Posted on Tuesday, December 22nd, 2015 by Ethan Anderton
With Star Wars: The Force Awakens just landing the biggest opening weekend of all time, it’s clear that the appeal of tales from a galaxy far, far away is still high. And since the new sequel shares quite a few story beats and similarities with the original Star Wars from 1977, there’s no better time to look back at what made one of the most iconic sequences in the movie work so well.
A new installment of The Discarded Image takes an in-depth look at the Death Star assault from Star Wars: A New Hope, taking into account the political climate of the time, technical aspects such as sound design, John Williams‘ iconic score and the change in George Lucas‘ storytelling style when compared to his previous filmmaking endeavors.
Here’s Julian Palmer’s The Discarded Image: Episode 5 – Star Wars (via The Playlist):
After you’ve seen a movie so many times, you begin to take for granted the nuances of any given scene that make it so great. So it’s always refreshing to dive into a movie and break down the pieces that make it work so well.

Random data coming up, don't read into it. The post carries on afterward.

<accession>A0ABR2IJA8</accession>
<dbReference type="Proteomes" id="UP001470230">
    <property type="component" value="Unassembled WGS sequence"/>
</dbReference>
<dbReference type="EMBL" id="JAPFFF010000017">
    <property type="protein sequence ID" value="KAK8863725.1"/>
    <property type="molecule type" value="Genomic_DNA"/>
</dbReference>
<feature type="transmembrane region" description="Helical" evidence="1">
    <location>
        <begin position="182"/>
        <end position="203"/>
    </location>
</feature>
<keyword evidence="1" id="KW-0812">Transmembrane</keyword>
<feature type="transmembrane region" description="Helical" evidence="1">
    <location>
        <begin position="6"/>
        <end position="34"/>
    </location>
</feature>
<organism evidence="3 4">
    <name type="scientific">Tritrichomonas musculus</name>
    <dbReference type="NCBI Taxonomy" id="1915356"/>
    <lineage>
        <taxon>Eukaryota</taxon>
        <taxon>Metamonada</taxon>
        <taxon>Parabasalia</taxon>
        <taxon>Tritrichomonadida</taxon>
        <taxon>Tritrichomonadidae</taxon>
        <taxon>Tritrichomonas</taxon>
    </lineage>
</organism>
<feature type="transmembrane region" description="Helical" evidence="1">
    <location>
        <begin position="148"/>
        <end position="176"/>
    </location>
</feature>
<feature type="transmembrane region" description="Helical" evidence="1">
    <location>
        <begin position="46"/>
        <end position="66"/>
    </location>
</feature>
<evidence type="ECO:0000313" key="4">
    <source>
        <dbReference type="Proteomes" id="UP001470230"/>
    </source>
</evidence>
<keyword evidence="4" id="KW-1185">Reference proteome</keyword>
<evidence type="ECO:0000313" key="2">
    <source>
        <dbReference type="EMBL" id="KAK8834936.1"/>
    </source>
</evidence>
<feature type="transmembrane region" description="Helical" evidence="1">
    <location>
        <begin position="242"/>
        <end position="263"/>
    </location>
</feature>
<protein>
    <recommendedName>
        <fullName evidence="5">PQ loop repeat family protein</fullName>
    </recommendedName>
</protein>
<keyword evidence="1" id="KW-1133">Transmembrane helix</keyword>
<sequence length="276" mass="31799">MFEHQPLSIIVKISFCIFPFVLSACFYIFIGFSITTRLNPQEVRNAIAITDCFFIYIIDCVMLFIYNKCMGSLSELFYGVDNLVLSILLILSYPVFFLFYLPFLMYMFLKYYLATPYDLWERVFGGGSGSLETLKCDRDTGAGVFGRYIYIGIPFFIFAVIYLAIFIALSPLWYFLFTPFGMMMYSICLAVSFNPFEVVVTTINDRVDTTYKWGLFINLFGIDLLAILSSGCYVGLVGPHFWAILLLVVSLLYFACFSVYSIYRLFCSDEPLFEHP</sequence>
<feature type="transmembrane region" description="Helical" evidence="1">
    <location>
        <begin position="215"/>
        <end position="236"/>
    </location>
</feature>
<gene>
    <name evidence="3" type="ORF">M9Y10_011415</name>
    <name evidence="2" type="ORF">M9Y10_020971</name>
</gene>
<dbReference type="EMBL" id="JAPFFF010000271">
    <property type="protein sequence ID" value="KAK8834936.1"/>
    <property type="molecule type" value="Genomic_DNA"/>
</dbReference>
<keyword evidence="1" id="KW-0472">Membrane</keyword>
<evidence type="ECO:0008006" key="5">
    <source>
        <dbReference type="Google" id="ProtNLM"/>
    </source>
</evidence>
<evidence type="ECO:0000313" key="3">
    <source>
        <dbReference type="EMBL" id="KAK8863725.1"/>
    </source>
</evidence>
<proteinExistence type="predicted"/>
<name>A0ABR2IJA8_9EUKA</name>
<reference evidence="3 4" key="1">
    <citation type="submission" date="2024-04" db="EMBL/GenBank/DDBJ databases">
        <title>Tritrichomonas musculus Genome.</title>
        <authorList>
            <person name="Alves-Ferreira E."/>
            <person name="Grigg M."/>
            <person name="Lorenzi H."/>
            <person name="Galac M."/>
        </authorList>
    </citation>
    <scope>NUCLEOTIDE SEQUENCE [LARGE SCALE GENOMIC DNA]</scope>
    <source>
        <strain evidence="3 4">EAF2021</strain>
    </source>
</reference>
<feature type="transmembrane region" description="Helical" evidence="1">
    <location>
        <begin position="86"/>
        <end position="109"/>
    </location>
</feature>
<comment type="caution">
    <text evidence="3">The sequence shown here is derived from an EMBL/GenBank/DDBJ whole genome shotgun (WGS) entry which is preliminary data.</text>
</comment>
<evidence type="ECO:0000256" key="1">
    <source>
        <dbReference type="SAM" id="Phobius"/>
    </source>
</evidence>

In the case of Star Wars, the innovations that Lucas was forced into making by a combination of ambitious vision and limited budget resulted in some of the most brilliant, original filmmaking cinema has ever seen, and some of the most spectacular work that came from it can be seen in the above climactic sequence. It’s that kind of work that inspired Lucas to go on to create such as Skywalker Sound and Industrial Light & Magic, which have been responsible for even more groundbreaking filmmaking techniques.The only downside to this Star Wars video essay diving into the perfect of the first Death Star assault is we begin to notice some of the shortcomings of retreading familiar territory in The Force Awakens. But it’s probably not enough to ruin the latter movie for fans.Cool Posts From Around the Web: